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APPROVAL & FOOD: Kenyan authorities allow importation of GM maize since three years



                                  PART 1


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TITLE:   KENYA ?IMPORTED 3M BAGS OF GMO MAIZE?

SOURCE:  Daily Nation, Kenya

AUTHOR:  Ken Opala

URL:     http://www.nation.co.ke/News/Kenya+imported+3m+bags+of+GMO+maize/-/1056/1228664/-/1001js8z/-/

DATE:    31.08.2011

SUMMARY: "The South African Department of Agriculture, Fisheries and Forestry says Kenya authorised the import before the department could issue a commodity export permit. The department then issued export permits for 240,000 tonnes of genetically modified maize for use as a commodity (not for planting), director Peter Thabete told the South Africa parliamentary Committee on GMOs. [...] The African Centre for Biosafety says South Africa exported 300,000 tonnes of GM food to the region, of which 280,000 came to Kenya. It says Kenyans have been eating GM food for the past three years."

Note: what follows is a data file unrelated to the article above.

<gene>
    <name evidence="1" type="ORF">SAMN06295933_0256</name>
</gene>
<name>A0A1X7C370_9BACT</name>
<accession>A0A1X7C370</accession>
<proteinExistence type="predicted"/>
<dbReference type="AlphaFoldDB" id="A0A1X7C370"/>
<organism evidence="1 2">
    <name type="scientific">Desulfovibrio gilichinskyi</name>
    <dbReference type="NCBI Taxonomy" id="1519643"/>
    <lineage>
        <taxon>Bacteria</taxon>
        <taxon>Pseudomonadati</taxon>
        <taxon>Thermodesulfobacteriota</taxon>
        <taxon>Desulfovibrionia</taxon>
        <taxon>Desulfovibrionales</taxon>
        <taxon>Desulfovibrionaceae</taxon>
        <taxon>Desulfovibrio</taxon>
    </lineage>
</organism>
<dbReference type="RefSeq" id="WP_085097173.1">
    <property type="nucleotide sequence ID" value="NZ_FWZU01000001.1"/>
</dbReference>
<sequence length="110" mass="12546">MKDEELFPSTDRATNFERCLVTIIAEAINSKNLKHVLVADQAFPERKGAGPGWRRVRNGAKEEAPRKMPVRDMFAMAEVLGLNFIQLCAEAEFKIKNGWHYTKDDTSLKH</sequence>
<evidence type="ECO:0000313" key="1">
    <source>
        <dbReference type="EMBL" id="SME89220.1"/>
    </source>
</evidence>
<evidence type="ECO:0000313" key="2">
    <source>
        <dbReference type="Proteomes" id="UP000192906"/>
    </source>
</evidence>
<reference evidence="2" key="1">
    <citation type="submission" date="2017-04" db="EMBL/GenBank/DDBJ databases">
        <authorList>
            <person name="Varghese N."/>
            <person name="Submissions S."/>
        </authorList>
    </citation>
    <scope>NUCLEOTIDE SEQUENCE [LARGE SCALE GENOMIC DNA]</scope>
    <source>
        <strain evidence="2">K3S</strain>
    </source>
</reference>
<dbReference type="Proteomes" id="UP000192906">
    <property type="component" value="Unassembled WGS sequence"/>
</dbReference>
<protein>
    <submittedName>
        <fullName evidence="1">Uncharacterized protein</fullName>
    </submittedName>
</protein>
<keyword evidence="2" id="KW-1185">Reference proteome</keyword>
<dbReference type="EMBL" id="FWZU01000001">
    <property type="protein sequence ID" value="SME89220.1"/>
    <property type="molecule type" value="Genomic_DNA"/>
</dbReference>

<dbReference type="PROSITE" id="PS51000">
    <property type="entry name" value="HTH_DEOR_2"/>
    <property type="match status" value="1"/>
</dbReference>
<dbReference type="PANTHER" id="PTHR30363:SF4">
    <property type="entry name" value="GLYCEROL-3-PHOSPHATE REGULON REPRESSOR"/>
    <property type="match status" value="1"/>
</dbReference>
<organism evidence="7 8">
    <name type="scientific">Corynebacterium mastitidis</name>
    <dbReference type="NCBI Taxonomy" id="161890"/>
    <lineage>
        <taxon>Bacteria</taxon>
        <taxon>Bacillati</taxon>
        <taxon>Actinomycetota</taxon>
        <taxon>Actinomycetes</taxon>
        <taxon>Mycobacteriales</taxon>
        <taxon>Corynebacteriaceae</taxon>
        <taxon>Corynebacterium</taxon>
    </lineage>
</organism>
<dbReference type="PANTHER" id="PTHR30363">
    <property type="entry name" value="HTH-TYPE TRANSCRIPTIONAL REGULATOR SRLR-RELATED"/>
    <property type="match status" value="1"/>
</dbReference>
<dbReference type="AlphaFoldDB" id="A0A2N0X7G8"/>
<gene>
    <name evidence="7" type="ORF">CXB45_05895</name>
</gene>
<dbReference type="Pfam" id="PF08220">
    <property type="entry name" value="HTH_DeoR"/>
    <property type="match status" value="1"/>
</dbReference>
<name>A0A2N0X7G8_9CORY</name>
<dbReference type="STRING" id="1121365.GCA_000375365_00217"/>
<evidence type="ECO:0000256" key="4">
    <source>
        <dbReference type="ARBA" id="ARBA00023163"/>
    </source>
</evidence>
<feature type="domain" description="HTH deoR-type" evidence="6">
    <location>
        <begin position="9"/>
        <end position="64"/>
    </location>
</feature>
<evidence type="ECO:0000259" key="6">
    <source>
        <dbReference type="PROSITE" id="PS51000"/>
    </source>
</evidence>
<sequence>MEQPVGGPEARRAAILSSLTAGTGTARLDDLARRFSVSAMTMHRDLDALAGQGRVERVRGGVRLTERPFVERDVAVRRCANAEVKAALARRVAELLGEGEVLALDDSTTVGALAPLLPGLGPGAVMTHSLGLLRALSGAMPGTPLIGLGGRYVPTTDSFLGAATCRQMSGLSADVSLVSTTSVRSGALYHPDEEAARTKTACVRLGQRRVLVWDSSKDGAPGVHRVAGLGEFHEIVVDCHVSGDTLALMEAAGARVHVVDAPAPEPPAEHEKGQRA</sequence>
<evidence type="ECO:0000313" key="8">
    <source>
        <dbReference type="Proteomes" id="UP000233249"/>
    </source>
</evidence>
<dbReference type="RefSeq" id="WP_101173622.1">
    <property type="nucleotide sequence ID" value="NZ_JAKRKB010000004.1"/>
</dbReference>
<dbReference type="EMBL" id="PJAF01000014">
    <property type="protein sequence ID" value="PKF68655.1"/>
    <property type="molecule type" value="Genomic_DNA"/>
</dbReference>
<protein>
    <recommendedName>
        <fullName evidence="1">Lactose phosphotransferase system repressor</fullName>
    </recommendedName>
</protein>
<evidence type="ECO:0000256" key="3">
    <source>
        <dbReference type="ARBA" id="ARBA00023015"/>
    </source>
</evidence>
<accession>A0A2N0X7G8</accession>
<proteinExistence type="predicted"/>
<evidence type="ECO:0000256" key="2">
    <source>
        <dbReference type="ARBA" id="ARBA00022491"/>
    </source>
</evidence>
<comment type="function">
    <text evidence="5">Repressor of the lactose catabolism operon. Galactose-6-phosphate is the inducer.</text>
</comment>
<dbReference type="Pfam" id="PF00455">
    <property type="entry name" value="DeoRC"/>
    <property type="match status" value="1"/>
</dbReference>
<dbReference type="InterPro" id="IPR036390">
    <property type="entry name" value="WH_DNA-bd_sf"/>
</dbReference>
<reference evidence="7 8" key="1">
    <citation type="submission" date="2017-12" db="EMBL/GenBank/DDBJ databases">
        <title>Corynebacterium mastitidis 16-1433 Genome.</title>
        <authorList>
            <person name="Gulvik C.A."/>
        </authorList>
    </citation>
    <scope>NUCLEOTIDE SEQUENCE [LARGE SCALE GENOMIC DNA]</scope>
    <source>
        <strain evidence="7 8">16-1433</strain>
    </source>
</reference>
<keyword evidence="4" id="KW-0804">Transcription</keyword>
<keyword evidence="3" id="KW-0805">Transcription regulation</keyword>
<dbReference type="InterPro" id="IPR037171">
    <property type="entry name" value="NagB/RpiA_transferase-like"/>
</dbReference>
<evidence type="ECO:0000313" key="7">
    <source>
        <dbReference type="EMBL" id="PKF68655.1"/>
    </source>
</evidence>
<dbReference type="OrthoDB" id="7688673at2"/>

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KENYA ?IMPORTED 3M BAGS OF GMO MAIZE?

The South African Department of Agriculture, Fisheries and Forestry says Kenya authorised the import before the department could issue a commodity export permit.

The department then issued export permits for 240,000 tonnes of genetically modified maize for use as a commodity (not for planting), director Peter Thabete told the South Africa parliamentary Committee on GMOs.

The committee is equivalent to Kenya?s parliamentary Committee on Agriculture chaired by Naivasha MP Mututho.

The maize set off a controversy, whose fall-out may have led to staff changes at the Kenya Bureau of Standards.

The agency?s chief executive, Mr Joseph Koskey, was sent packing, a move he later blamed on his firmness against the importation of ?bad maize?.

Kenya, which is seeking to fill a shortage of four million bags to feed the nation, recently allowed GM imports.

One in every 10 Kenyans faces starvation but some politicians say they doubt the safety of the GM imports.

The country is currently experimenting in disease-resistant maize, cotton, cassava, cucumber, water melon and sweet potato.

Some of these experiments are in the hands of the Kenya Agricultural Research Institute.

Even as leaders debate GM, in South Africa, 58 per cent of the maize seed sold there in 2009 was genetically modified, according to the Johannesburg-based African Centre for Biosafety.